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Endocrine Abstracts (2021) 73 AEP552 | DOI: 10.1530/endoabs.73.AEP552

ECE2021 Audio Eposter Presentations Pituitary and Neuroendocrinology (113 abstracts)

A complex case of refractory hypercalcaemia, end-stage diabetic nephropathy with pituitary mass and hypopituitarism– is there a unifying diagnosis?

David Fennell 1 , John A Holland 2 , Laura Corkery 2 , Stephen Ludgate 1 & Siobhan McQuaid & 3

1The Mater Misericordiae University Hospital, Department of Diabetes and Endocrinology, Dublin, Ireland; 2The Mater Misericordiae University Hospital, Department of Nephrology, Dublin, Ireland; 3University College Dublin, School of Medicine, Dublin, Ireland

A 54-year-old female presented with one week of weakness, fatigue, headache, worsening constipation, and general malaise. Background history included long-standing type 1 diabetes (glutamic acid decarboxylase positive), on continuous subcutaneous insulin infusion, proliferative diabetic retinopathy, end-stage diabetic nephropathy on haemodialysis and subclinical hypothyroidism. Tertiary hyperparathyroidism was diagnosed (adjusted calcium 2.82 mmol/l, phosphate 1.42 mmol/l, parathyroid hormone 62.6 pmol/l (RR 1.6–6.9)). Calcium level had been controlled prior to admission on Cinacalcet 90 mg and alfacalcidol 0.5micrograms daily. The patient deteriorated, becoming progressively drowsy with frequent hypoglycaemia, despite insulin downtitration. Calcium levels further increased. Etelcalcetide, pamidronate and denosumab were all implemented as treatment. However, worsening hypercalcaemia (corrected Calcium 3.78 mmol/l, ionised calcium 1.91 mmol/l) warranted transfer to the Intensive Care Unit for continuous veno-venous haemodialysis. Computed tomography of brain, thorax, abdomen and pelvis identified no cause for hypercalcaemia. Following positive parathyroid imaging, a three-gland parathyroidectomy with implantation of the 4th gland was undertaken on day 34 of admission for refractory hypercalcaemia. Histology was consistent with parathyroid hyperplasia. Postoperatively, episodes of fluctuating cognition, ongoing headaches, nausea, hypotension, and hypoglycaemia prompted Magnetic Resonance Imaging (MRI) of the brain (Gadolinium contrast contraindicated due to end-stage kidney disease). This revealed an enlarged pituitary gland extending into the suprasellar space, with thickening of the pituitary stalk, new from MRI two years prior. Visual field testing did not reveal hemianopia. Hypopituitarism was subsequently diagnosed: cortisol 32 nmol/l, adrenocorticotropic hormone 17 ng/l, TSH 0.02 miu/l, free T4 10.7 pmol/l on L-thyroxine 50 micrograms, estradiol <92 pmol/l, follicle stimulating hormone 1.8 IU/l, luteinizing hormone <0.5 IU/l. Intravenous hydrocortisone resulted in symptom resolution within days. Positron emission tomography showed no abnormal tracer uptake in the pituitary gland or elsewhere. IgG4 level was normal at 0.344 g/l. Cerebrospinal fluid and serum angiotensin converting enzyme levels were raised at 3.6 U/l (0.5–2) and 79 U/l (8–65) respectively. Quantiferon study was indeterminate. Following multidisciplinary conference discussion, surgery was felt not to be indicated. Pituitary biopsy was not undertaken. MRI eight months later showed pituitary gland normalisation. Adrenal insufficiency (AI) remains. This case highlights the importance of maintaining a high index of suspicion for unusual diagnoses when met with puzzling clinical scenarios. While limited by lack of contrast-enhanced MRI and absence of tissue diagnosis, we believe that the pituitary mass, hypopituitarism and hypercalcaemia were related to the same disease process, likely a hypophysitis, given its resolution on follow-up imaging. AI symptoms are non-specific, and AI remains an important diagnostic consideration.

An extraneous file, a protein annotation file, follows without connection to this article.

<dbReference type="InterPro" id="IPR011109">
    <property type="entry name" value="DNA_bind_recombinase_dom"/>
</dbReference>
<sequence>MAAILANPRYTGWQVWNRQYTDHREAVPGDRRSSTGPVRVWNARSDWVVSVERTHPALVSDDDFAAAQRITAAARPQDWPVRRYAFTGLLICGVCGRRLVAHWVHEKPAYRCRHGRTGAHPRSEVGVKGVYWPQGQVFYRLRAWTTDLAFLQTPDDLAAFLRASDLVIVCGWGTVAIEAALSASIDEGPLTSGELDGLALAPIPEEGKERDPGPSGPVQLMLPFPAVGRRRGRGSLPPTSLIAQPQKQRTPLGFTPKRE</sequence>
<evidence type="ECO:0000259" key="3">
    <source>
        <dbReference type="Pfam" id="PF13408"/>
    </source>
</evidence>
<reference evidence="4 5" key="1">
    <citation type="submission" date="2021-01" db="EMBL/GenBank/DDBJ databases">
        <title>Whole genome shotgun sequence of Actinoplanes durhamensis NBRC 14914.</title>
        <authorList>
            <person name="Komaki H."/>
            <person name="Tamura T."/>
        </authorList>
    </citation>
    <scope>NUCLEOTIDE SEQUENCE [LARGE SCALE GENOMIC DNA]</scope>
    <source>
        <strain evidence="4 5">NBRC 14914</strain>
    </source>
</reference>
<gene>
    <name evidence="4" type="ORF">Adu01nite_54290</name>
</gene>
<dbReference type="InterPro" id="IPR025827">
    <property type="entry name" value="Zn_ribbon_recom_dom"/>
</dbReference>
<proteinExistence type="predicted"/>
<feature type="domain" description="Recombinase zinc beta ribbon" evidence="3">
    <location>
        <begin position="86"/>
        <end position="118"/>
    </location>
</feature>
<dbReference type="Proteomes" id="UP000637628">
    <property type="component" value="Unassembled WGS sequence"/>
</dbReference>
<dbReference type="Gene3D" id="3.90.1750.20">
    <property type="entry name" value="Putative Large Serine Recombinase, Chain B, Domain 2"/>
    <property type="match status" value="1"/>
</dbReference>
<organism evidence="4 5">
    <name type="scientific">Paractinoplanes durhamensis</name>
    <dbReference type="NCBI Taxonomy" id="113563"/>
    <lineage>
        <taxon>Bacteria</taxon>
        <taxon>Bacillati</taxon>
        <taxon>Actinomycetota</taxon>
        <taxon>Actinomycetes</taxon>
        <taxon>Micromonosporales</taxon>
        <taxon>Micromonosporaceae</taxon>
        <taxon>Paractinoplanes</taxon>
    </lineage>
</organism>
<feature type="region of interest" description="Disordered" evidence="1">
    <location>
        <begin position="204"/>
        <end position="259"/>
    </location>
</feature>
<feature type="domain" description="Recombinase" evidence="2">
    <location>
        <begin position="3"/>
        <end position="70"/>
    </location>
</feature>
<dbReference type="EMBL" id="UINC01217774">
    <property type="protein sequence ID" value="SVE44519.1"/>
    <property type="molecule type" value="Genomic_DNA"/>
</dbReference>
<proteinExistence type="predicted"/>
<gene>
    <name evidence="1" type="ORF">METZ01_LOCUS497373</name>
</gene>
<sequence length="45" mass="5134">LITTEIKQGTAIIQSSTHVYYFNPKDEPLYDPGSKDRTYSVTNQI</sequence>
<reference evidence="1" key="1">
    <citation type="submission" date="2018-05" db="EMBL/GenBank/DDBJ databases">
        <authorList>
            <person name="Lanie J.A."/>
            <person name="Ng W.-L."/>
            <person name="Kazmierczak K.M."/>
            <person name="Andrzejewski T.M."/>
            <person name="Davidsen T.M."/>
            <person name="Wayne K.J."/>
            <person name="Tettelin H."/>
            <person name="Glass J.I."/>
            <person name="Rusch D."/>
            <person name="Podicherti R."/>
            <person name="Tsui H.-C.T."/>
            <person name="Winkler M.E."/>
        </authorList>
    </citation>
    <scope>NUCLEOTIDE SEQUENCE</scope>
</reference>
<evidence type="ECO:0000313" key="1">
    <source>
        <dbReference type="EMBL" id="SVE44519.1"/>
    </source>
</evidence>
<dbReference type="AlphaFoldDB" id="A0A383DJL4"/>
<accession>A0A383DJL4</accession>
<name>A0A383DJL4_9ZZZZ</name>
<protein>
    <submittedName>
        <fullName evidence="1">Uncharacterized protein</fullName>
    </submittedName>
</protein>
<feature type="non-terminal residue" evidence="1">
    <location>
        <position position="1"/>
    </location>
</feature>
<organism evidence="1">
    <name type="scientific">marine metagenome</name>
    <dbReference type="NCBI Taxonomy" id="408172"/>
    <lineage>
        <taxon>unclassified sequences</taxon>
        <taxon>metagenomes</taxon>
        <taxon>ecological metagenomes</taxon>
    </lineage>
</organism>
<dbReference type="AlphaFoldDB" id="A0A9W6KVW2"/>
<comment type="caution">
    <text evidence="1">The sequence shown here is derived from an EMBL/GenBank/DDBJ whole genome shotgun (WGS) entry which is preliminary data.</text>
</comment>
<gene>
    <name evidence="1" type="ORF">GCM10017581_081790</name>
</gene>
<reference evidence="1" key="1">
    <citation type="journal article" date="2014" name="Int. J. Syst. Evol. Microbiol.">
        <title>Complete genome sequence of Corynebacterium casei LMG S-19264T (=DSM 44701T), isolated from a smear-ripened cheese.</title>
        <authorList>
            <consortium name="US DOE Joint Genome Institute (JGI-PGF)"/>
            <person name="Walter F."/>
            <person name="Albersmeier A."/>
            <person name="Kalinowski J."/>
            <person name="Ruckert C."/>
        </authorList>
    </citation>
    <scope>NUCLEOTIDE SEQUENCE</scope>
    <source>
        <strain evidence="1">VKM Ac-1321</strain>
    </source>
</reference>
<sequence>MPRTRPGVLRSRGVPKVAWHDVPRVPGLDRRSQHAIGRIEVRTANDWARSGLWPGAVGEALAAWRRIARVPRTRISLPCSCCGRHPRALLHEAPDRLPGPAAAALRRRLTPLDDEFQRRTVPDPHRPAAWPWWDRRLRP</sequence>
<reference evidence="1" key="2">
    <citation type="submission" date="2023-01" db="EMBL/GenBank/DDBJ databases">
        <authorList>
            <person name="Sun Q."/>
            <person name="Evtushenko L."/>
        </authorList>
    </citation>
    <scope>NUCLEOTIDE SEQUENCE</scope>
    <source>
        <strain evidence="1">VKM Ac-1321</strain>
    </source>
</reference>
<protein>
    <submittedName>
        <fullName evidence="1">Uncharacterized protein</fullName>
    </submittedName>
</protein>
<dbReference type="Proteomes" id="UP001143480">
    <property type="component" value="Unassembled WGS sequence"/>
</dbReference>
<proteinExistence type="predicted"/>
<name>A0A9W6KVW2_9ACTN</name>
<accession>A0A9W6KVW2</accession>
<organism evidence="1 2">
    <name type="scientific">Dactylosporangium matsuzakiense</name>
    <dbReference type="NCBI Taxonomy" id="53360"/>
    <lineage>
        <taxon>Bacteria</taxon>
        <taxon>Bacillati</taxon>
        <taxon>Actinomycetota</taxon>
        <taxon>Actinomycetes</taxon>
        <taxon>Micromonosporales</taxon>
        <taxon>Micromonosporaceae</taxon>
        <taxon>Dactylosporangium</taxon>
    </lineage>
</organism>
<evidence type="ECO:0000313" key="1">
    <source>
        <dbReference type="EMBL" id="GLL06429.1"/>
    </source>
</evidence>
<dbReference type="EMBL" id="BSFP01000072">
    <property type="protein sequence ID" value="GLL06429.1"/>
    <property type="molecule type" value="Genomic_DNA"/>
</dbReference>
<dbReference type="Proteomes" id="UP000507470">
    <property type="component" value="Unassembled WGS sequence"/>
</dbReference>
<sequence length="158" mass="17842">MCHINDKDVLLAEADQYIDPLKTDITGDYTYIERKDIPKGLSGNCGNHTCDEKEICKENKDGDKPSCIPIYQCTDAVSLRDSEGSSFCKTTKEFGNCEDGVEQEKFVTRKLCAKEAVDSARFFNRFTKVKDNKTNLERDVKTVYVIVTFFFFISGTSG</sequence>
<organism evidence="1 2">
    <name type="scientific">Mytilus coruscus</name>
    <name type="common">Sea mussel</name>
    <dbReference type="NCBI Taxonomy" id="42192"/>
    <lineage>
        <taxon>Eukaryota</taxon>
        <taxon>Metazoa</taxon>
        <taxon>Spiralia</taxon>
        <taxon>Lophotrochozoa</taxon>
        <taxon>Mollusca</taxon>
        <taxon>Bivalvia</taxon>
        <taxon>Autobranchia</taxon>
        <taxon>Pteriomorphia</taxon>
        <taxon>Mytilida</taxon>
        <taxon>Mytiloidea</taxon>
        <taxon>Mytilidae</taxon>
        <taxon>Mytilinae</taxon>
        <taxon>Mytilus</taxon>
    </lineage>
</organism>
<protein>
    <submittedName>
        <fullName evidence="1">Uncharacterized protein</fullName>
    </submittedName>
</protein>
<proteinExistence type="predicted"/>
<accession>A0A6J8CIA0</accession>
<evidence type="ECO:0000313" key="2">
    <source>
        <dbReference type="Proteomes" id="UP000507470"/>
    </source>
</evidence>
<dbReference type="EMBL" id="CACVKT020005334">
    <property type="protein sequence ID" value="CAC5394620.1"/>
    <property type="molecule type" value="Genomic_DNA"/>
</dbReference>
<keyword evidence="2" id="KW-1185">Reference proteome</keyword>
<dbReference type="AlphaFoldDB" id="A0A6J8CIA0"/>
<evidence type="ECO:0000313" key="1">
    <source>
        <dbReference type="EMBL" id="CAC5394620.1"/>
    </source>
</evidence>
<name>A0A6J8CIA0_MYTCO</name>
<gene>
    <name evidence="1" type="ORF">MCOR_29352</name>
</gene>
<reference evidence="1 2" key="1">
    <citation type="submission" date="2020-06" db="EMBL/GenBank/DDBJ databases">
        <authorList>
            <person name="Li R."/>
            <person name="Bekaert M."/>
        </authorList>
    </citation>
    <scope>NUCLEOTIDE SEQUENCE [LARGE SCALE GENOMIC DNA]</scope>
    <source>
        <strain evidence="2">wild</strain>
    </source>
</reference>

Volume 73

European Congress of Endocrinology 2021

22 May 2021 - 26 May 2021

European Society of Endocrinology 

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